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The Chronicles Of Irindia: Book One: The Gatherer (Volume 1) Paperback – Large Print, June 6, 2012
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About the Author
D. John Watson grew up in rural Mansfield, close to the University of Connecticut campus. He and his family moved to Southeastern Florida in 2007, where they still reside. The Chronicles of Irindia Book One: The Gatherer is his first major novel published, but by no means his last. Book Two is expected to be released in the Fall of 2012.
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The land of Irindia is being taken over by Lord Draga, an evil wizard who is using dark magic to destroy everything that stands in his way. His only goal is to bring his master, an evil demon banished to another world, through the only gateway remaining that will release him from his prison, the Mirror of Irindia. However, use of this mirror has to be given willingly, it cannot be forced. Empress Alassa rules over all of Irindia and therefore the mirror. She must keep the mirror from Draga's grasp, regardless of the cost.
At the age of 13, David has been moved by his parents to a farm in the country and has been forced to leave everything he knows behind, even his older sister. One day he finds an artifact at a farmers market that he has to have. While in his room, he wishes he could be anywhere else. He is instantly transported to Irindia where he learns of his fate as The Gatherer. According to legends, he must gather the fragments of the Stone of Irindia and harness its power to defeat Lord Draga. The Gatherer is the first book in The Chronicles of Irindia series.
I didn't know what to expect when I started reading this book. However, a few chapters in I found myself wanting David to see his quest through and defeat the evil Lord Draga. By the last chapter I ended up really liking this book and wanting the story to continue. I think it is well written and the story flows well, however, there are a few typos and such but I can overlook a few simple mistakes if the story is worth reading. I'm not usually a fan of fantasy books but I thought Watson did an excellent job of describing the land of Irindia in detail. I found it easy to paint a mental picture of the land and all the creatures that call it home. I think you will enjoy this one and I look forward to reading the rest of the books in the series.
This review and more at openbooksociety dot com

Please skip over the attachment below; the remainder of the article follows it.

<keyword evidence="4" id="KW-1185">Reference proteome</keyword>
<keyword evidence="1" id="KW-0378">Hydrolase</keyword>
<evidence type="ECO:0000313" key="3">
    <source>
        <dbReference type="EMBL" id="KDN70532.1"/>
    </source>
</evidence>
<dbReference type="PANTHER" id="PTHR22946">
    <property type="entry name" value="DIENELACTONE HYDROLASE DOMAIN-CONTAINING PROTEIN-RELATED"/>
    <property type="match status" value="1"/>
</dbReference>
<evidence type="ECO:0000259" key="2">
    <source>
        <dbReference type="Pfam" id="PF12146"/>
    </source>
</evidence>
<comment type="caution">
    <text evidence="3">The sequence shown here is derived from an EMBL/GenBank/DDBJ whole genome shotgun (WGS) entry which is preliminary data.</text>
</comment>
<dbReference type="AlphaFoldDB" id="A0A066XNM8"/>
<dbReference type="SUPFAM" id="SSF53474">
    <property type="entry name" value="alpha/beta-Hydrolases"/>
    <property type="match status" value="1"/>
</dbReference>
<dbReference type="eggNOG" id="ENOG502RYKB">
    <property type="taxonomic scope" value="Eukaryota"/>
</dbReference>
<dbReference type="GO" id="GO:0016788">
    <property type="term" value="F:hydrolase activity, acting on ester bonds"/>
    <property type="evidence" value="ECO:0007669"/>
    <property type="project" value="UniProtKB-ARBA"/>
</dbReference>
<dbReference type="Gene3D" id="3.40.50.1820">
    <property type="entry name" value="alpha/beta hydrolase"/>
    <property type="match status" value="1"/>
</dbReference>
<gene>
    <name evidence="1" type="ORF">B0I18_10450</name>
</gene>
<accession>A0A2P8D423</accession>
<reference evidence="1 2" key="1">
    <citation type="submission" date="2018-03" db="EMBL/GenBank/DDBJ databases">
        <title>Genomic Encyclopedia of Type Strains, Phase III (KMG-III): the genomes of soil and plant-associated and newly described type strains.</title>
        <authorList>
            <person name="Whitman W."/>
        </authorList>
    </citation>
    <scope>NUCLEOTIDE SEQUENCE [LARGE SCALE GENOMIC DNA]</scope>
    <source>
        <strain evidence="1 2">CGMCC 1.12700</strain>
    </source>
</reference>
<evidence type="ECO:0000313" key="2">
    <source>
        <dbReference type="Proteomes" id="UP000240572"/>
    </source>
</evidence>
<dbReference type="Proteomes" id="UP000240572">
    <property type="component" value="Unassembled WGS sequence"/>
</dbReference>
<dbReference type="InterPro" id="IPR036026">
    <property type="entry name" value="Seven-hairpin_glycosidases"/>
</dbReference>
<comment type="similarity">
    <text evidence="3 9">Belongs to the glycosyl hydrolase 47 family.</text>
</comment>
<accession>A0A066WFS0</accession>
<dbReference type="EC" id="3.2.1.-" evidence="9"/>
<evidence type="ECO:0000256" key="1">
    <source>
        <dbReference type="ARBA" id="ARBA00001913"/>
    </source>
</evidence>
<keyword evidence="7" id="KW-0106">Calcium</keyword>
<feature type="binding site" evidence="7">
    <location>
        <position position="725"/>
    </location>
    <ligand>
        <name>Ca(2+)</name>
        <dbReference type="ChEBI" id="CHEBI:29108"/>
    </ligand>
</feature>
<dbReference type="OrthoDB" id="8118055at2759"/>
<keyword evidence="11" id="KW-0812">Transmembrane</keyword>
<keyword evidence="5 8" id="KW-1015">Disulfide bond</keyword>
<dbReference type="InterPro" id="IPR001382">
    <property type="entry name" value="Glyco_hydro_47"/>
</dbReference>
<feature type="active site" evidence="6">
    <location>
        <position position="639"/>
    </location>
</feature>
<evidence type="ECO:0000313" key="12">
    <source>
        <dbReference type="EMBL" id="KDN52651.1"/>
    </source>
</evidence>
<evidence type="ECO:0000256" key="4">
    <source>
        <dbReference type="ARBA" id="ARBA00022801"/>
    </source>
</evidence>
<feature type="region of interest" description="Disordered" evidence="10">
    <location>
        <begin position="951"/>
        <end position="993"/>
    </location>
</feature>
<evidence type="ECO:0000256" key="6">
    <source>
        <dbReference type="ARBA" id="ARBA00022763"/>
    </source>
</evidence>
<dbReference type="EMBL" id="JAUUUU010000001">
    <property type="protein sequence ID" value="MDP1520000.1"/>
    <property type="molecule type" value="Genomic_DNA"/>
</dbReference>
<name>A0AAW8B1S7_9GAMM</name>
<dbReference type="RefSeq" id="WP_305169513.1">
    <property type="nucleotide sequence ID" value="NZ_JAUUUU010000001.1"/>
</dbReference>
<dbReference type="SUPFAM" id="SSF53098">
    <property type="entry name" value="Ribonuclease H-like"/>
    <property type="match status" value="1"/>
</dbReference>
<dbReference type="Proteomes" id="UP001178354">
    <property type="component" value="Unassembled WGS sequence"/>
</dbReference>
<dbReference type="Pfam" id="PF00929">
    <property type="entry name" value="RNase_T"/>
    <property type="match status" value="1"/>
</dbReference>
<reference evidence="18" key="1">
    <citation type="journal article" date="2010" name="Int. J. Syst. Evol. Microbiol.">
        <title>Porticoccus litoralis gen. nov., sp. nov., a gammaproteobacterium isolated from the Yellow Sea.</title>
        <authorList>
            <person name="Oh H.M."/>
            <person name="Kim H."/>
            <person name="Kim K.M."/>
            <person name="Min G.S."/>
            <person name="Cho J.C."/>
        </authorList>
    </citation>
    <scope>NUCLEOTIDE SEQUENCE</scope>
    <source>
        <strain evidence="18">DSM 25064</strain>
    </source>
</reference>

David must learn to fight, to wield magic, and guard his mind. He must do these all the while escaping the evil clutches of the dark wizard Draga who will stop at nothing to gain ultimate power and dominance. All the more interesting is the fact that David's appointed guardian and teacher is Draga's estranged brother, Suma.
I enjoyed the characters Watson introduces, and he does a splendid job at constructing and describing a rich and detailed world with many races, traditions, and magic. The narration and introspection add to what I believe is a very solid story. There are even little moments along the way that I found humorous or endearing (I instantly liked Lazo, and the bartering Suma the wizard). Another character I liked was Gindu, and I was engrossed with the Empress Alassa and her predicament of being a prisoner of Draga's. Would she yield control of the Gate and allow Draga's demon master through? What possible threats could the dark wizard leverage against her and did she have the strength to stand it? Alassa is one brave young woman, and I think the author did an excellent job at portraying both her strengths and vulnerabilities...
The rest of my thoughts on this fun read can be found at my blog.
The story depicts a young hero on his quest to go back, and while doing so, frees an Empress and destroys a dark wizard trying to bring his darker master through to Irindia. The hero has a mentor who possesses a secret he cannot divulge. The hero is opposed by a wizard and other creatures which will do anything to destroy him or gain his allegiance.
The story really grabbed my interest and was written at a good pace and I could not wait to get to the next chapter. I am looking forward to seeing the author's next piece of work.